The schools here are pretty decent, and I and my wife also have experience in homeschooling our son and daughter.
So there really are options. Look around, and ignore the naysayers who claim that it can't be done.
LaTeX is excellent for journal and technical book publishing and some other applications, but it was not designed for collaboration over the Web, and for full multiformat output.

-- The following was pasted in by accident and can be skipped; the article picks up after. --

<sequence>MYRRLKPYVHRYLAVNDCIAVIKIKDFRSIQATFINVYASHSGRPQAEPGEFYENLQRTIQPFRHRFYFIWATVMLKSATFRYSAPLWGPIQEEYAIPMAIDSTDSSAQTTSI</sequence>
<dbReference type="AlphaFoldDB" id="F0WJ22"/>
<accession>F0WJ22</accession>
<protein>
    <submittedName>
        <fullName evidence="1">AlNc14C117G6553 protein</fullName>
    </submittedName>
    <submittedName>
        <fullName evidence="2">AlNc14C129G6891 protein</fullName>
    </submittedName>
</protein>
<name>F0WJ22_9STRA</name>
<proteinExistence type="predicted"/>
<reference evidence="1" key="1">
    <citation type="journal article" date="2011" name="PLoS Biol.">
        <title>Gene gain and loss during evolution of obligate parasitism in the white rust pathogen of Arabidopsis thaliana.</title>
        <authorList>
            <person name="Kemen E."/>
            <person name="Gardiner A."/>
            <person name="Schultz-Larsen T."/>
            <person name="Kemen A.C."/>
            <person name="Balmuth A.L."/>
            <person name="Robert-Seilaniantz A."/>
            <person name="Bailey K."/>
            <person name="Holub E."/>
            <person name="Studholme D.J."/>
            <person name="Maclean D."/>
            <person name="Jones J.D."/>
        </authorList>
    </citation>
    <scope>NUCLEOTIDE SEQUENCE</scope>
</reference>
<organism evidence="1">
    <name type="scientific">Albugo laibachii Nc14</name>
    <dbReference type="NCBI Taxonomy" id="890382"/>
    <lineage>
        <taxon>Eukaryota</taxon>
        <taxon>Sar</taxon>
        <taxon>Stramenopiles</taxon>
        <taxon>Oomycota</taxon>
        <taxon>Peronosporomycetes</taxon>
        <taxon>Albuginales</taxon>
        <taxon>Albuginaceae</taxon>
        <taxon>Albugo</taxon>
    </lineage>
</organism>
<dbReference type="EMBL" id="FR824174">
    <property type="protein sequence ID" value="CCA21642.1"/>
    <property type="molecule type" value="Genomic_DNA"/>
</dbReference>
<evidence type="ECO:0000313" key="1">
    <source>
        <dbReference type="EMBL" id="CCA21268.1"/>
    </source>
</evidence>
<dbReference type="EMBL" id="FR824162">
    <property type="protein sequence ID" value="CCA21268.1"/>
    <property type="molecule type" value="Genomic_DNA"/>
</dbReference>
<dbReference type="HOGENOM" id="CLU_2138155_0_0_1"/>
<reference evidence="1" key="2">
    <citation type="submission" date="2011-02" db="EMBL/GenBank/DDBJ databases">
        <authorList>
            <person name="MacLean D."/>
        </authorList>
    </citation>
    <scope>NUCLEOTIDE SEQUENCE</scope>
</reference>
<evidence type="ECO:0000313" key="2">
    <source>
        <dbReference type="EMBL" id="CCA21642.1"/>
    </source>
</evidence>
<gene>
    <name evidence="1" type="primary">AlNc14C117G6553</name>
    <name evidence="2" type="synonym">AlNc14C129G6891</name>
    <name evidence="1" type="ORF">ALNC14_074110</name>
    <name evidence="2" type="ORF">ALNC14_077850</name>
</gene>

BookType, and its predecessor Booki, are designed for collaborative authorship around the world and for multi-format output, including HTML, PDF, print-on-demand, and others. The original development was sponsored by FLOSS Manuals, http://www.flossmanuals.net/ which creates manuals for Free Software applications. I have worked on manuals with them for How to Bypass Internet Censorship (now available in Arabic, Farsi, Chinese, Russian, and more), Firefox, the Linux command line, mifos microfinance software, and more, and they have dozens of other titles. FLOSS Manuals also pioneered the Book Sprint, collaborative writing of manuals by 8 or 10 people (writers, subject-matter experts, editors, artists, tech admins) gathered in a room, and several others (particularly proofreaders) over the Web within a week. We did the Censorship book from Monday morning to Friday evening in a rented house in upstate New York, ordered copies from Lulu.com, and then went out for dinner. Pics available, such as https://plus.google.com/u/0/photos/102331710307773485600/albums/5634256041091466881/5634256041835752050